This is part two of a three-part article. Part one can be found here, and part three is forthcoming.
Patriarchy and Nationalism
Reacting against their western attire at times trolls start lecturing young women artists about the Afterlife and Judgment Day as if they are addressing a Friday congregation at Badshahi Mosque. Such online culture has to be understood within the context of gender nationalism: cultural constructions, representations, ideologies, histories, particularly in postcolonial societies that define male and female gender identities in direct juxtaposition of nationalism. Historically, gender and nationalism have remained quite relational.
Patriarchy takes horrible forms when religion, nation state and ideologies are brought in as alibis. Gendered nationalism is mainly a product of masculinist notions of self-determination and autonomy that constructs national identity and solidarity. Women’s understanding of what is self-determination, identity, solidarity of a nation is hardly ever featured in nationalist movements. Pakistan is not any different – its nationalism too is a masculinist interpretation. Men assume that it is their prerogative to define and delineate national identity. Quite interestingly historians have highlighted that women trust the idea of a nation-state believing that it can guard their rights. Unfortunately when an independent state is formed women are not allowed to define its values or play any intellectually independent role therein.
Pakistani nationalism is a masculinity driven project largely due to struggle against British imperialism and colonization. At the time of partition of India in 1947, men fought and got killed, but as captured by Sabiha Sumar in her film ‘Silent Waters’ –terrified men on all sides of the religious divide: Muslims, Hindus, and Sikhs made women commit group suicides to pre-empt gang rapes and to preserve community honor. During struggle for an independent Muslim land i.e. Pakistan manhood had become associated with patriotism and women were placed on a pedestal; preserved and exalted. Men were expected to accept death/martyrdom while saving their women and honor. Therefore masculinized religious nationalism has emerged as a direct consequence of resistance against colonialism and violence against Muslims at the time of partition.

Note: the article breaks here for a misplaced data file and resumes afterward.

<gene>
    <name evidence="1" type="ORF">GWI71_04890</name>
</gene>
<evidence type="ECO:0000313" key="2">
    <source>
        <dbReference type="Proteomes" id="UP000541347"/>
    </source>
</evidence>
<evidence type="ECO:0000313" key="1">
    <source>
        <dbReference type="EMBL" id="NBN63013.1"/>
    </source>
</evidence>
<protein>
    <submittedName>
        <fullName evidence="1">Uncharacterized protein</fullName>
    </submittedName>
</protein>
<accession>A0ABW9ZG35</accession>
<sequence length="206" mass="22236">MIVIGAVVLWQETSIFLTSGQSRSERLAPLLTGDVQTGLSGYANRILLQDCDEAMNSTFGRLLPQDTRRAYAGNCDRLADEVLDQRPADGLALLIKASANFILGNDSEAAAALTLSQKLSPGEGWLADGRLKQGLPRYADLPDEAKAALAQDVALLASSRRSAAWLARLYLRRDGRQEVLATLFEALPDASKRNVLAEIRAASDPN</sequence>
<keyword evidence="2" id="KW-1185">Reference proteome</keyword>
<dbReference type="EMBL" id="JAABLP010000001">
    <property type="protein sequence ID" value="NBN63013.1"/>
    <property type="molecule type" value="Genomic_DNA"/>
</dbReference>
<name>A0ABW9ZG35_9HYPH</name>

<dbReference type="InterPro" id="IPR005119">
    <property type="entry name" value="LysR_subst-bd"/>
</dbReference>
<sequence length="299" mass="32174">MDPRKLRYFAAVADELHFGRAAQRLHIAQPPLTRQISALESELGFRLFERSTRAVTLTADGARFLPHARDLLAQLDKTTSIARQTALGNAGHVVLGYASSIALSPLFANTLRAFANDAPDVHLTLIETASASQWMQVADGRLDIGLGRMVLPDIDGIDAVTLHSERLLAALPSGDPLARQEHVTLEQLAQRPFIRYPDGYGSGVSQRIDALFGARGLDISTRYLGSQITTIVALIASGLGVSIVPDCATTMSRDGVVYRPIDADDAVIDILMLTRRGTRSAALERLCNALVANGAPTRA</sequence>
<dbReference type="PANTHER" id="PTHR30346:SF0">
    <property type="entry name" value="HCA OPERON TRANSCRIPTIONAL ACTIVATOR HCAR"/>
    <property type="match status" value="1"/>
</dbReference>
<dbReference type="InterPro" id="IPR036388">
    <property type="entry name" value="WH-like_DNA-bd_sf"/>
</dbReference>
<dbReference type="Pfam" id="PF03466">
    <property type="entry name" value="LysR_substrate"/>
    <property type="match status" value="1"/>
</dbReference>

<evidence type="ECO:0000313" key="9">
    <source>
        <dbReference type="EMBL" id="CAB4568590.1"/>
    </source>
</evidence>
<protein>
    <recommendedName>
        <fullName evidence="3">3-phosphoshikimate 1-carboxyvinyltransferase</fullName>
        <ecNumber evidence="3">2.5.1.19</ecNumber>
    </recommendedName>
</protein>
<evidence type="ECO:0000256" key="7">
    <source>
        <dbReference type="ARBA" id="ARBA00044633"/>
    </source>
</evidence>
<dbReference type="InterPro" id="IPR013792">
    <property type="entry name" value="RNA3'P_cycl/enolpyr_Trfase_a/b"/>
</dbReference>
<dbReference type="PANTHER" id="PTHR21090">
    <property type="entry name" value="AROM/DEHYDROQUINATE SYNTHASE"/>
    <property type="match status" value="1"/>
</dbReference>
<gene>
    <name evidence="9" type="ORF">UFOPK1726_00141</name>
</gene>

Pakistan’s gender nationalism also allowed the emergence of socio-political constructions, such as that of enemy men being ‘cowards’ and enemy women being ‘hyper sexualized’ (in direct opposition to Pakistan’s own ideals of brave/noble men and veiled/moral women). In Khoobsurat (2014) a smiling Pakistan watched some onscreen romance between its television hero Fawad Khan and Bollywood diva Sonam Kapoor – but went crimson on seeing a photo of its ace actress Mahira Khan with Bollywood star Ranbir Kapoor in a street (2017). The dualism based on gender cannot be missed. Pakistan’s state and non-state elements predominantly insist on seeing women of Pakistan in ways that represent the country’s Islamic historical and constitutional basis. What Pakistan finds so ‘discrediting’ for its women artists, it simultaneously receives as a norm i.e. totally acceptable for its men.